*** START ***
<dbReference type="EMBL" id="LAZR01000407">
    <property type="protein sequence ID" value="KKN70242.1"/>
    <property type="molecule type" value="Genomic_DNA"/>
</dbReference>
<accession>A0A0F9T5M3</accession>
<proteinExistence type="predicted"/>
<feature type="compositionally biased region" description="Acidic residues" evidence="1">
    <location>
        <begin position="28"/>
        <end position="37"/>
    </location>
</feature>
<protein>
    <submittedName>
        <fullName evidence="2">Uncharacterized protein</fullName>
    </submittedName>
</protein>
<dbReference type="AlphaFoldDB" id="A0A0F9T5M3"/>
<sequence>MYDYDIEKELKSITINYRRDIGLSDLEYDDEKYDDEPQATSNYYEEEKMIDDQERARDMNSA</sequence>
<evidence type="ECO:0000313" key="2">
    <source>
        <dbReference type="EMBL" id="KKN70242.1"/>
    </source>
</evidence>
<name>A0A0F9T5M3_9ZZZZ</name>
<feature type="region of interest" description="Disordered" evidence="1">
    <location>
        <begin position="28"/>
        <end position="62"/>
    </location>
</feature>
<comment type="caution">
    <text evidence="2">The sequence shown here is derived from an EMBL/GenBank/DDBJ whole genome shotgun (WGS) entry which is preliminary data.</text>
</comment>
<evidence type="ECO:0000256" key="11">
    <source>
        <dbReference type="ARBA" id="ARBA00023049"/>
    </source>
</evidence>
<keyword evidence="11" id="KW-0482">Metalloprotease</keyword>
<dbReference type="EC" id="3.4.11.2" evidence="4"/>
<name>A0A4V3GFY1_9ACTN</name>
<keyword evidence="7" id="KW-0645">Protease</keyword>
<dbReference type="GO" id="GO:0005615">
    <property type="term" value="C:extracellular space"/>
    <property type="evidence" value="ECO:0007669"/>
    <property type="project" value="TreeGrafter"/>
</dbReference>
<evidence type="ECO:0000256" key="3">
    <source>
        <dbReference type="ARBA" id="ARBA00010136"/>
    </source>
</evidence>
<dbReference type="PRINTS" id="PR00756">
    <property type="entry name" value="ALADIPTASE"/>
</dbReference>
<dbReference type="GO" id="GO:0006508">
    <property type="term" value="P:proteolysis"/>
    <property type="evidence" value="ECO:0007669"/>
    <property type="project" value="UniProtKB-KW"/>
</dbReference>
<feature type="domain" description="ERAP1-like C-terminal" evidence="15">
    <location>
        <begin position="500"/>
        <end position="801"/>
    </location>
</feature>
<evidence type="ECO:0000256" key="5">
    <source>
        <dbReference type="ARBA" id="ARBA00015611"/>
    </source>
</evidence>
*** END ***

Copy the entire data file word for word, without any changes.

<dbReference type="EMBL" id="LAZR01000407">
    <property type="protein sequence ID" value="KKN70242.1"/>
    <property type="molecule type" value="Genomic_DNA"/>
</dbReference>
<accession>A0A0F9T5M3</accession>
<proteinExistence type="predicted"/>
<feature type="compositionally biased region" description="Acidic residues" evidence="1">
    <location>
        <begin position="28"/>
        <end position="37"/>
    </location>
</feature>
<protein>
    <submittedName>
        <fullName evidence="2">Uncharacterized protein</fullName>
    </submittedName>
</protein>
<dbReference type="AlphaFoldDB" id="A0A0F9T5M3"/>
<sequence>MYDYDIEKELKSITINYRRDIGLSDLEYDDEKYDDEPQATSNYYEEEKMIDDQERARDMNSA</sequence>
<evidence type="ECO:0000313" key="2">
    <source>
        <dbReference type="EMBL" id="KKN70242.1"/>
    </source>
</evidence>
<name>A0A0F9T5M3_9ZZZZ</name>
<feature type="region of interest" description="Disordered" evidence="1">
    <location>
        <begin position="28"/>
        <end position="62"/>
    </location>
</feature>
<comment type="caution">
    <text evidence="2">The sequence shown here is derived from an EMBL/GenBank/DDBJ whole genome shotgun (WGS) entry which is preliminary data.</text>
</comment>
<evidence type="ECO:0000256" key="11">
    <source>
        <dbReference type="ARBA" id="ARBA00023049"/>
    </source>
</evidence>
<keyword evidence="11" id="KW-0482">Metalloprotease</keyword>
<dbReference type="EC" id="3.4.11.2" evidence="4"/>
<name>A0A4V3GFY1_9ACTN</name>
<keyword evidence="7" id="KW-0645">Protease</keyword>
<dbReference type="GO" id="GO:0005615">
    <property type="term" value="C:extracellular space"/>
    <property type="evidence" value="ECO:0007669"/>
    <property type="project" value="TreeGrafter"/>
</dbReference>
<evidence type="ECO:0000256" key="3">
    <source>
        <dbReference type="ARBA" id="ARBA00010136"/>
    </source>
</evidence>
<dbReference type="PRINTS" id="PR00756">
    <property type="entry name" value="ALADIPTASE"/>
</dbReference>
<dbReference type="GO" id="GO:0006508">
    <property type="term" value="P:proteolysis"/>
    <property type="evidence" value="ECO:0007669"/>
    <property type="project" value="UniProtKB-KW"/>
</dbReference>
<feature type="domain" description="ERAP1-like C-terminal" evidence="15">
    <location>
        <begin position="500"/>
        <end position="801"/>
    </location>
</feature>
<evidence type="ECO:0000256" key="5">
    <source>
        <dbReference type="ARBA" id="ARBA00015611"/>
    </source>
</evidence>